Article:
North American Network Operators Group|
Date Prev | Date Next | Date Index | Thread Index | Author Index | Historical
RE: Is anyone actually USING IP QoS?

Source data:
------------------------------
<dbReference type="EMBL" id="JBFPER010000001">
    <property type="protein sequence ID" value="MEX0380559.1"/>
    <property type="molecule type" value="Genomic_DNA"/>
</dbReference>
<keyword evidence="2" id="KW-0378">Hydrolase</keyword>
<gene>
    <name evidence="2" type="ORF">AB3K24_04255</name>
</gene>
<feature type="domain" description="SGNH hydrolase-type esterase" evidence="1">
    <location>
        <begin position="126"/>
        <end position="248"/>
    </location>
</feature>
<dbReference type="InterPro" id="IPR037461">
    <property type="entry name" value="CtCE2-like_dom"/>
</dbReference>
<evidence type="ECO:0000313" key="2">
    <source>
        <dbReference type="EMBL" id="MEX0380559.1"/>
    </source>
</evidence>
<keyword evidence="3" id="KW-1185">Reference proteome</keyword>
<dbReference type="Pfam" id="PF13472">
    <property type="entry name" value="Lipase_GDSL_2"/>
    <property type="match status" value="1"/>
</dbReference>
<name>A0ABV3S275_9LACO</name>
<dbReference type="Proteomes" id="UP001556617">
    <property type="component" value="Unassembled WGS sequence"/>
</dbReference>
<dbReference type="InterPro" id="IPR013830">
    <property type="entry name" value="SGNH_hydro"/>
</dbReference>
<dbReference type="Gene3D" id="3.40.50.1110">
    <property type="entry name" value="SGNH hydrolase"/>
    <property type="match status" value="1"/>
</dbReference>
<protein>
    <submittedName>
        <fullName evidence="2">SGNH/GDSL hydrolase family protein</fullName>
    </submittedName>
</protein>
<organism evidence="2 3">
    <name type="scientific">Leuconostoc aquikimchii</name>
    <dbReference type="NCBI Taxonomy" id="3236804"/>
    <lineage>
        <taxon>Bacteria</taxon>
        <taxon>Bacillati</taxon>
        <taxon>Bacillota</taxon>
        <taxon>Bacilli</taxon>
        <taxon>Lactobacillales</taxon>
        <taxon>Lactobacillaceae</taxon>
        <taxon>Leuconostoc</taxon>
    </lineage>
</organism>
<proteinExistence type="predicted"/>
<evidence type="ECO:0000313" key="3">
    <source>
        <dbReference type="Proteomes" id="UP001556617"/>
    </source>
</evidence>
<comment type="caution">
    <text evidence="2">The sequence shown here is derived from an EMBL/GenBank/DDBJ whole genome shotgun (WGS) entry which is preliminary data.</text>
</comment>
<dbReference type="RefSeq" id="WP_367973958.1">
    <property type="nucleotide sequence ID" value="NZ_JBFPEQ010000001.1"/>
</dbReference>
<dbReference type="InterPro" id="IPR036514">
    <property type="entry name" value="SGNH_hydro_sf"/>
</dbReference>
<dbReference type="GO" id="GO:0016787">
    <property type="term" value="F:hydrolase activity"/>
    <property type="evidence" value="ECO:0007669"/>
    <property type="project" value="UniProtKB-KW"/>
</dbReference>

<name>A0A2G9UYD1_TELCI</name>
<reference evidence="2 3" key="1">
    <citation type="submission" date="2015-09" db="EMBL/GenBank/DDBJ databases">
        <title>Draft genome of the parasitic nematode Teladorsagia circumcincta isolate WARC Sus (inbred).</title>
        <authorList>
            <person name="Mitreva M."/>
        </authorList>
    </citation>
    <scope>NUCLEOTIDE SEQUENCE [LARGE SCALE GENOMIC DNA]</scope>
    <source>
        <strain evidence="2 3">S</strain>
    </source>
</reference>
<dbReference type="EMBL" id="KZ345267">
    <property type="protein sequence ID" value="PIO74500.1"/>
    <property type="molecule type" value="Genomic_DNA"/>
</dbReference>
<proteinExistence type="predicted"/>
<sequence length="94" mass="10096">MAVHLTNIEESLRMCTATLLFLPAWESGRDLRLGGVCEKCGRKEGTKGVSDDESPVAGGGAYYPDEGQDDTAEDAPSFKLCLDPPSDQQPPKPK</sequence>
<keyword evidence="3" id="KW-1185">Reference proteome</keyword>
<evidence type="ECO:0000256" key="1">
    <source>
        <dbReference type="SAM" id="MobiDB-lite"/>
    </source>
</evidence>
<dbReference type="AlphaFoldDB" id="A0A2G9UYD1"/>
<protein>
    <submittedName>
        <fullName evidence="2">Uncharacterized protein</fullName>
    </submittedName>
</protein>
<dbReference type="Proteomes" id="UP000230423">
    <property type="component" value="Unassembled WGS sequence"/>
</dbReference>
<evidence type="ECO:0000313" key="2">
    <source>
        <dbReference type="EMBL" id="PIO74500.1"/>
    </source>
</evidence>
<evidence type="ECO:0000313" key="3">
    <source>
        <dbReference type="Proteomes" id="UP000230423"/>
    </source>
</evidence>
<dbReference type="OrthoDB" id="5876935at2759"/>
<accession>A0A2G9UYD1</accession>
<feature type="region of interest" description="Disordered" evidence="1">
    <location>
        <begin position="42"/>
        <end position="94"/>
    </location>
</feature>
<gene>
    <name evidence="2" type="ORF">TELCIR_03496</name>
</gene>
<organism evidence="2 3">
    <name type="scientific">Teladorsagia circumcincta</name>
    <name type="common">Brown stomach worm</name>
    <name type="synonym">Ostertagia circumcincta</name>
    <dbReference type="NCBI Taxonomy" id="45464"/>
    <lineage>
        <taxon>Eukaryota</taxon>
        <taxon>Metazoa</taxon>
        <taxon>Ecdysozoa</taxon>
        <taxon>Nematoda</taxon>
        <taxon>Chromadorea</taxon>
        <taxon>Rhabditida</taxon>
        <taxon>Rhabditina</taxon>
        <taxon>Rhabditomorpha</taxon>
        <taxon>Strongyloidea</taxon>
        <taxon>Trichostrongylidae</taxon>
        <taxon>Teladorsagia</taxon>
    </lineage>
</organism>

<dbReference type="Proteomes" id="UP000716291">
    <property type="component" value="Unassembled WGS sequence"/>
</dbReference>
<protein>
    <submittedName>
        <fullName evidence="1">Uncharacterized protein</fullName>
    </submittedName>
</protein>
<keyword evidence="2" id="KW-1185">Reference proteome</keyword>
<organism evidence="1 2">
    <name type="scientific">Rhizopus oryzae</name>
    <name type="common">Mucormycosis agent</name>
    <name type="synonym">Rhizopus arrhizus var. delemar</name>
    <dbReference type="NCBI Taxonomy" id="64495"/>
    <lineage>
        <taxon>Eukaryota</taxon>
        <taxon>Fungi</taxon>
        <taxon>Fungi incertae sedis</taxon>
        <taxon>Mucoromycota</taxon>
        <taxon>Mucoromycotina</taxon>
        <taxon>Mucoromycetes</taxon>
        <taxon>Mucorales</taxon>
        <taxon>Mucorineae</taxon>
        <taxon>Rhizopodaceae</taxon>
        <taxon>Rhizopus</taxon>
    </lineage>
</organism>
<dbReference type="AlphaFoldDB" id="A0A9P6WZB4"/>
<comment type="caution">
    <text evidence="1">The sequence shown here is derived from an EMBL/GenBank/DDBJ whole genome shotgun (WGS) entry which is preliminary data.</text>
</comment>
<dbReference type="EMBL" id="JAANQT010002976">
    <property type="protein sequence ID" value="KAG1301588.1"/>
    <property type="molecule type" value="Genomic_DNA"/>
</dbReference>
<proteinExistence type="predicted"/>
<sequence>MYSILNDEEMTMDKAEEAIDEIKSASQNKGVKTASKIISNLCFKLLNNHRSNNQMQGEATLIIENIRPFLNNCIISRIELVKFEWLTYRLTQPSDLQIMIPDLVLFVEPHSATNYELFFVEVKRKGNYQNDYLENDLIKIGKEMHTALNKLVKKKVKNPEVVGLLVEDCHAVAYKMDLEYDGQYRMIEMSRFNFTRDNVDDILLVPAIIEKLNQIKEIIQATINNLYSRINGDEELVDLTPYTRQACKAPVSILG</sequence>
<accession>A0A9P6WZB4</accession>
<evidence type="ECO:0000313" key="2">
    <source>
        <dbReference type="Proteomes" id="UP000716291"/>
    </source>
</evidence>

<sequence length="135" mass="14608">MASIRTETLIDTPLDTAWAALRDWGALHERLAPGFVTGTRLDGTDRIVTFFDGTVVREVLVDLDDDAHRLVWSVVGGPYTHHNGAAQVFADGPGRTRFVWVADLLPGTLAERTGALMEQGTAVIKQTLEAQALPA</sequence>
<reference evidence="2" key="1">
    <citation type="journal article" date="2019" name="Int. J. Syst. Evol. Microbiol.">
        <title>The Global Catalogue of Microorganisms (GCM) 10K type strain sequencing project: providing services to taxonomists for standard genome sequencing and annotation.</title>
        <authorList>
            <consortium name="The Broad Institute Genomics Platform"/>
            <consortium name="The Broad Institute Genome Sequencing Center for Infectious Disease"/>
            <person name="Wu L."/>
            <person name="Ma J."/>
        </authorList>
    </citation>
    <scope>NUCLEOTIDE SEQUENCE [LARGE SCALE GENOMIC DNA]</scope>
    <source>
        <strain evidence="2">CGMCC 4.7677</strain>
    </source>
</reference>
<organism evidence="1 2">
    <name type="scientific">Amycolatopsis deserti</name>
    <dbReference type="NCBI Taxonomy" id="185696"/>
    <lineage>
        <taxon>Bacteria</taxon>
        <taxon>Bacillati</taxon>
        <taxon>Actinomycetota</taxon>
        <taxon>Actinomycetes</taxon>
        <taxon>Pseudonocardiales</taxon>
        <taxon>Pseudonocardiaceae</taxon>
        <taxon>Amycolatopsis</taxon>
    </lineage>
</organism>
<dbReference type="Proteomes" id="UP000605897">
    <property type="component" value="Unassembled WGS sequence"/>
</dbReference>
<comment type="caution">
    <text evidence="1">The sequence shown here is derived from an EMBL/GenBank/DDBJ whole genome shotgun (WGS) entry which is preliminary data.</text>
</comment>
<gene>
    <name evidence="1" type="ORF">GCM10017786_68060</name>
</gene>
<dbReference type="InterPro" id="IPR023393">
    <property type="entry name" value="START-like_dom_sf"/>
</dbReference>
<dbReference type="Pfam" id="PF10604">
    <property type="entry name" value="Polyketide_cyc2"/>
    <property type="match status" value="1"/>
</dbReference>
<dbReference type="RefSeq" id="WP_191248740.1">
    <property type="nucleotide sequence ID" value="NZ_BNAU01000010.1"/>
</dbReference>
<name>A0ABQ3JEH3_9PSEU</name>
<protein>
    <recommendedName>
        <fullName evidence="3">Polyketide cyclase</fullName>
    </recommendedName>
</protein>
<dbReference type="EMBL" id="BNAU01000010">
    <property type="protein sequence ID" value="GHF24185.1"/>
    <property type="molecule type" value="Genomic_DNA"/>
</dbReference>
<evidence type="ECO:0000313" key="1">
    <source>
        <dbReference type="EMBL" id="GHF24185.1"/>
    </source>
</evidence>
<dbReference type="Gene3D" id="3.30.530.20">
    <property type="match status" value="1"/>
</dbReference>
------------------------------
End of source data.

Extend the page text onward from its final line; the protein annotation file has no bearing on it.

Hmm. Let me one more word. Very short. And I promise to be quiet anymore. When I order bandwidth, I got BANDWIDTH. Just what I asked. When I install RSVP and QoS software tricks, what will I have? Nothing predictable - it can work, it can not work, it can work for months and then destroy itself. The density of bugs increase every months (true for CISCO, true for MS, I think it's true for other vendors). Result? How can sales people use something mistical? They prefer to get solid and simple way - order bandwidth. On Tue, 18 May 1999, Steve Riley (MCS) wrote: > Date: Tue, 18 May 1999 13:02:28 -0700 > From: Steve Riley (MCS) <[email protected]> > To: [email protected] > Subject: RE: Is anyone actually USING IP QoS? > > > Hmm. It was interesting to read the various replies both on the list and > personal. A number of people pointed out, rightly, that I'm thinking of the > USA. That's true. They further gave examples of the exhorbitant costs that > people elsewhere in the world pay for connections. While I certainly > understand the desire to use some form of QoS to squeeze every bit of > capacity from expensive skinny pipes, I believe that it is wrong to try to > use a technological solution (usually poorly understood and implemented) to > solve what is primarily a political problem. There is absolutely no > technological reason why international rates are so much higher than > domestic US rates. > > Regarding the idea of "free bandwidth," that's not what I said. I said that > bandwidth is "essentially free." Of course there will always be a cost for > bandwidth. But consider for a moment what's happened to disk storage. In > 1990 I purchased my first PC. I paid $550 for an 80 MB hard drive -- that's > $6.875 per megabyte. Today you can purchase a 25 GB hard drive for $450 -- > that's $0.018 per megabyte. That's a 31,250% increase in capacity > accompanied by a 99.73% reduction in price per megabyte. So you see, on a > per megabyte basis, storage is "essentially free." The same thing has > happened to CPU and memory. It will happen to bandwidth, too, and in many > cases already has. > > For a time I worked in information technology architecture. One of the > tennents of that field is that it's always cheaper to trade capacity for > staff. You can overbuild now, while planning for growth, and save money over > the alternative of continually tweaking and making minor improvements and > upgrades which requires expensive time and personnel. QoS is an acceptable > idea which in certain specific situations might be suitable for solving an > existing problem. But since QoS is expensive to manage it simply is not > viable in the long term. We in the networking and telecommunications > industries need to redirect our energy away from bandages and instead toward > making abundant bandwidth readily available to everyone. > > _________________________________________________________ > Steve Riley > Microsoft Telecommunications Practice in Denver, Colorado > email: mailto:[email protected] > call: +1 303 521-4129 (cellular) > page: +1 888 440-6249 or mailto:[email protected] > Applying computer technology is simply finding the right wrench to pound in > the correct screw. > > > > -----Original Message----- > From: Vadim Antonov [mailto:[email protected]] > Sent: Monday, May 17, 1999 4:29 PM > To: [email protected]; Steve Riley (MCS) > Subject: RE: Is anyone actually USING IP QoS? > > > Steve Riley (MCS) <[email protected]> wrote: > > >Nice to see that I'm not the only one believing in the foolishness of QoS > >hype. > > Er... me, agreeing with someone from Microsoft? Yeech! (just kidding :) > > >Allow me to point you to an interesting paper called "Rise of the Stupid > >Network." > > Unfortunately that paper oversimplifies the whole congestion control > issue by completely ignoring the fact that data traffic has a > heavy-tailed distribution. Which pretty much means that no matter > how much capacity is there, as long as there's oversubscription > there will be at least transient traffic jams. > > Which means that the issue of what to do with different types > of traffic when there's a congestion cannot be just pooh-poohed. > > The big problem with G.711 and its progeny is the lack of effective > cooperative congestion control which would guarantee network stability > (like TCP does). Fortunately, the bulk of network traffic is > "canned" content, which can (and should) be transmitted with TCP. > > --vadim > > Aleksei Roudnev, Network Operations Center, Relcom, Moscow (+7 095) 194-19-95 (Network Operations Center Hot Line),(+7 095) 230-41-41, N 13729 (pager) (+7 095) 196-72-12 (Support), (+7 095) 194-33-28 (Fax)